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December 18, 2011

Bangkok: Tuk Tuk Thrill Rides

Filed under: Bangkok, Photography, Southeast Asia, Travel — anotherheader @ 4:46 am

In Bangkok the tuk tuks are three-wheeled open-air rocket ships decorated like the interior of Latin American discothèques and driven by want-to-be Formula One pilots.  Drivers are capable of double-digit numbers of moving violations in even the shortest of hops.  No traffic law is left unviolated.  The lights blur by in a cloud of two-cycle smoke as the drivers take short cuts straight out of a James Bond movie.

At the beginning of the ride, customers negotiate a price with the driver.  We always paid too much; at least we think we did.  I’d guess that most tourists pay more than they need too.  Still, when reached our destination with fully depleted adrenal glands, the four bucks we paid for the E-ticket thrill ride seemed a bargain.  Now that we back home we are missing our nightly near death experience on Bangkok’s streets.  Tuk tuk rides are addictive.

A typical Bangkok tuk tuk


  1. How awesome would it be to cruise the streets of Belmont in one of these? And in the city for that matter. I think it would be super awesome! Not sure how price negotiating would go if you wanted to make a business out of it…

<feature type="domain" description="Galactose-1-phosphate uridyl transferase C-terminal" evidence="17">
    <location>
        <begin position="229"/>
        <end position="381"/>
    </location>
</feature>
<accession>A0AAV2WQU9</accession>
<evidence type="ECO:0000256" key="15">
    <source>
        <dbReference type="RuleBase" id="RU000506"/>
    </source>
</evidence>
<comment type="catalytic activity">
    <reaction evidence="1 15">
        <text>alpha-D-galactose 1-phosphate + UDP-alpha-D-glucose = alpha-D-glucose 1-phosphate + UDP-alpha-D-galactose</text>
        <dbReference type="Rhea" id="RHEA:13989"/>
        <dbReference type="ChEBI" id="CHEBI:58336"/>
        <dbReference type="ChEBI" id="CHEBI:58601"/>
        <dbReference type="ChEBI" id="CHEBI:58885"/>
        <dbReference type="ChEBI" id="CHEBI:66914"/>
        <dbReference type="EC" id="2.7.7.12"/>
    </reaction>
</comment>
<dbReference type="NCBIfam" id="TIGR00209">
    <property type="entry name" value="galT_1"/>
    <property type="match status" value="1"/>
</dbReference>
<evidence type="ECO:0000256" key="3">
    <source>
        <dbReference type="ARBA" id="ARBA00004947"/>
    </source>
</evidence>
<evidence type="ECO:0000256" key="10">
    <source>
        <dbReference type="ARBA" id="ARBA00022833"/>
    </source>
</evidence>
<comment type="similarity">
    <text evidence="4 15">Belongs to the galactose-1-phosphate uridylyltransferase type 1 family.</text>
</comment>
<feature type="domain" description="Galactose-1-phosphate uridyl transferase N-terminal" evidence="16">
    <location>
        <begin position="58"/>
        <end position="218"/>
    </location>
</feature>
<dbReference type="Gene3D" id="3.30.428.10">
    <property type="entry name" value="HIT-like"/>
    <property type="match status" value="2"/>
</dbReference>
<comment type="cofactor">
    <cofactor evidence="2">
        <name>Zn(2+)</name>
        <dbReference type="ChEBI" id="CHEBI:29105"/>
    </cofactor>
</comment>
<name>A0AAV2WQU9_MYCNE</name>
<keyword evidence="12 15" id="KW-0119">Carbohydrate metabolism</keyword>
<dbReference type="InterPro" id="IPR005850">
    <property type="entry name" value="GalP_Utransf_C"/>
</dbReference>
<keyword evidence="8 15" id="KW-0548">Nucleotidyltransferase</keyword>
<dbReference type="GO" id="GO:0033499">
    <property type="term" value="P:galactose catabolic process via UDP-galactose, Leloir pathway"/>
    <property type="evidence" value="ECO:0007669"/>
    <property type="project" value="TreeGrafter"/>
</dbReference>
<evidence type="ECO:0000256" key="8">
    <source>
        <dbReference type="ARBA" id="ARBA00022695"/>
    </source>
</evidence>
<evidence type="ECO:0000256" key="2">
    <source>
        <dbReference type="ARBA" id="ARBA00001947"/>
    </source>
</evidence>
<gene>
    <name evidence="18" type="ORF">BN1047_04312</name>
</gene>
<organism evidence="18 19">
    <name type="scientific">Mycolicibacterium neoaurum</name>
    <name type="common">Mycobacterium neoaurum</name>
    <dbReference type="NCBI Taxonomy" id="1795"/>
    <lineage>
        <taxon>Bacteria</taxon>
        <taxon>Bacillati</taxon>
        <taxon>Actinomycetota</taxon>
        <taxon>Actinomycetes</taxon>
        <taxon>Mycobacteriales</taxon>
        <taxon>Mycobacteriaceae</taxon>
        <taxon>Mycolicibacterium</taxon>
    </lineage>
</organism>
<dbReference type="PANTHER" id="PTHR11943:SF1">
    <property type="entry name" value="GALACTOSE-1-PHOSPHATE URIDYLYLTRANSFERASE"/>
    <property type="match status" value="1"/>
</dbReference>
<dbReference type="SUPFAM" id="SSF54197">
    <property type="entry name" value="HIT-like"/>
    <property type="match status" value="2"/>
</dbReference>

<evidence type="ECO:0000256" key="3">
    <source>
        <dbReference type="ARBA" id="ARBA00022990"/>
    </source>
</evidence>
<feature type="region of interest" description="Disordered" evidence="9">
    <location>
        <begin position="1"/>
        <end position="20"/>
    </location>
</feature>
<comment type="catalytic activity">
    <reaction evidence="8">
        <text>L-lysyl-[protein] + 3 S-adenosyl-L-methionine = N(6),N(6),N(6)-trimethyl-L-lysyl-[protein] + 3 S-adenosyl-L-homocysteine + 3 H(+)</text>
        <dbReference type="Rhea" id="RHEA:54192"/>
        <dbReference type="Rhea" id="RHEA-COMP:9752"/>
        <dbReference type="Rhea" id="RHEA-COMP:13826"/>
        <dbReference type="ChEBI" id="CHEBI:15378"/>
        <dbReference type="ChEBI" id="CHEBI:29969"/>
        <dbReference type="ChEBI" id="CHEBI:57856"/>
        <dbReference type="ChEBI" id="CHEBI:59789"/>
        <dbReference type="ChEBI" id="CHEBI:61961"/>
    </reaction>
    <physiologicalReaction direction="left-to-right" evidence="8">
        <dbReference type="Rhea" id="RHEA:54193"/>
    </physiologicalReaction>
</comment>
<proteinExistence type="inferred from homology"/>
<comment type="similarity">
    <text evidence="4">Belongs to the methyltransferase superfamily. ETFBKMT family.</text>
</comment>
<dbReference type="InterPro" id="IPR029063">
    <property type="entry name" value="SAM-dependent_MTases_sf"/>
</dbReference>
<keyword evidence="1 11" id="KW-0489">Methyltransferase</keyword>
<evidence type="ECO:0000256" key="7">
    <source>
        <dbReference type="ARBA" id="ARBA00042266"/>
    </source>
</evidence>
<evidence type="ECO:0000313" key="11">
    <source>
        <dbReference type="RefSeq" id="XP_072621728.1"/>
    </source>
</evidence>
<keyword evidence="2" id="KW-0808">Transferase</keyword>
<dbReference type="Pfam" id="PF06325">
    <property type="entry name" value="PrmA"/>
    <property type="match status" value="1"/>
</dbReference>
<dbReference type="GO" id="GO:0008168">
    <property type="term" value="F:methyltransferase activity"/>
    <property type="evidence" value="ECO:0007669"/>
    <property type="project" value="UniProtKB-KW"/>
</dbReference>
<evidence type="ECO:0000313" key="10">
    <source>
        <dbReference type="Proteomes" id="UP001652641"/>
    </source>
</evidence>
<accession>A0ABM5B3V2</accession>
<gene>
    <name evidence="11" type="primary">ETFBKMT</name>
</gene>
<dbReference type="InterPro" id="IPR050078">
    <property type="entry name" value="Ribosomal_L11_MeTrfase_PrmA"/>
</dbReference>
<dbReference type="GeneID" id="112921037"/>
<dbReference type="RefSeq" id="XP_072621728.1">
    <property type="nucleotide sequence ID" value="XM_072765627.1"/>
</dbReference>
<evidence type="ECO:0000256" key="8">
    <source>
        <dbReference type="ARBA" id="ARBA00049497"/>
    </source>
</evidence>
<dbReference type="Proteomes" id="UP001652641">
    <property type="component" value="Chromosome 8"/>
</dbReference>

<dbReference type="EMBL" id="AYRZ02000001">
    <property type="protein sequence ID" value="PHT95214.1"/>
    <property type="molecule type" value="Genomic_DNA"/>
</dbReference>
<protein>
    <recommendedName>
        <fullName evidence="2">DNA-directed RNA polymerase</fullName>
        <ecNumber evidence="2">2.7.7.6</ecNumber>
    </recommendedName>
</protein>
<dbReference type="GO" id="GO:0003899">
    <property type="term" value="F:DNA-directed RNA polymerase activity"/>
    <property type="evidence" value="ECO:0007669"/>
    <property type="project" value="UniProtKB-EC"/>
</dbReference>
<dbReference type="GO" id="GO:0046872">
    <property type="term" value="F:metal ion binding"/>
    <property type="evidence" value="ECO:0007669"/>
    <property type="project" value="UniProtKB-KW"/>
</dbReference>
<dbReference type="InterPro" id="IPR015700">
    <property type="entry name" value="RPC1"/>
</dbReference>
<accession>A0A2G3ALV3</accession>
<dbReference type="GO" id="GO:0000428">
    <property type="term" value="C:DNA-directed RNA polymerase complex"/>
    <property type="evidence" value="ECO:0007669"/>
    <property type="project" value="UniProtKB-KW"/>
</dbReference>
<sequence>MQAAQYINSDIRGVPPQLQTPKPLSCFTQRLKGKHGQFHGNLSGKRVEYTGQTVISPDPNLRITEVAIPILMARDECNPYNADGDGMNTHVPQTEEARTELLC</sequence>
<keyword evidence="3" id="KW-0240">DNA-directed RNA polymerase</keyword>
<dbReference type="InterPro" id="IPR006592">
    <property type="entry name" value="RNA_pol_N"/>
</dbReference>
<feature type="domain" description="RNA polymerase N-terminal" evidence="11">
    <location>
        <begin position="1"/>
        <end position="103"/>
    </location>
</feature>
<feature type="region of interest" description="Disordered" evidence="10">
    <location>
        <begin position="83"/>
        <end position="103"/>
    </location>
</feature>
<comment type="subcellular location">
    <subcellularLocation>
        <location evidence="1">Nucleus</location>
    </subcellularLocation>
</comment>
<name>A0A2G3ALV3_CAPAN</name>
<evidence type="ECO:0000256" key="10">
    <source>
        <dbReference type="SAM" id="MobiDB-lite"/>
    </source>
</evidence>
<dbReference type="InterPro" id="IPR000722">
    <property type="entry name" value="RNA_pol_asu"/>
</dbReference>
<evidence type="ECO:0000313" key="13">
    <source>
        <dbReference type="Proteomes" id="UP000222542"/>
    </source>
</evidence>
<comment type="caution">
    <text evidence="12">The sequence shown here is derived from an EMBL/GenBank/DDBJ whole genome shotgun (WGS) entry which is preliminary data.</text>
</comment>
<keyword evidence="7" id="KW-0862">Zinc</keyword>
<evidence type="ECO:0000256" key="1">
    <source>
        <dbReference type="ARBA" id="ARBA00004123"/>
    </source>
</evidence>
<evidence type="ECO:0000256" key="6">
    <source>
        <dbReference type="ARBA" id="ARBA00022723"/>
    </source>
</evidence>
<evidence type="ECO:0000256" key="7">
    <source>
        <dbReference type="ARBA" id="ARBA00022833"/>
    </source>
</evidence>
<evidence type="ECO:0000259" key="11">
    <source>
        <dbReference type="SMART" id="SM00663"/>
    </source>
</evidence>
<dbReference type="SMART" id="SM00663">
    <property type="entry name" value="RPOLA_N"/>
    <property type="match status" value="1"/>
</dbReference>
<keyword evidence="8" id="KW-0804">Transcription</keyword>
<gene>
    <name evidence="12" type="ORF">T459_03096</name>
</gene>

Comment by Paul Edward Kosloski — December 20, 2011 @ 6:07 am

  2. […] of moving violations in a single tuk tuk ride.  And perhaps this was egging him on.  Indeed, the tuk tuk thrill ride was more fun than it deserved to be.  It would be the new best ride at your local amusement […]

    Pingback by Thailand: Ayutthaya, the Journey is the Destination « Another Header — April 27, 2012 @ 4:27 am

  3. […] tuk rides were unavoidable.  Tuk tuks remained our primary means of transportation.  Besides the open-air thrill rides in the three-wheeled go carts are just flat addictive.  A nightly jolt of full throttle open-air […]

    Pingback by Bangkok: A Passage to Bangkok « Another Header — May 5, 2012 @ 5:57 pm

  4. […] Pimped out disco light tuk-tuk. Image via another header […]

    Pingback by Taxis in Asia: Part Two — May 13, 2013 @ 2:44 am

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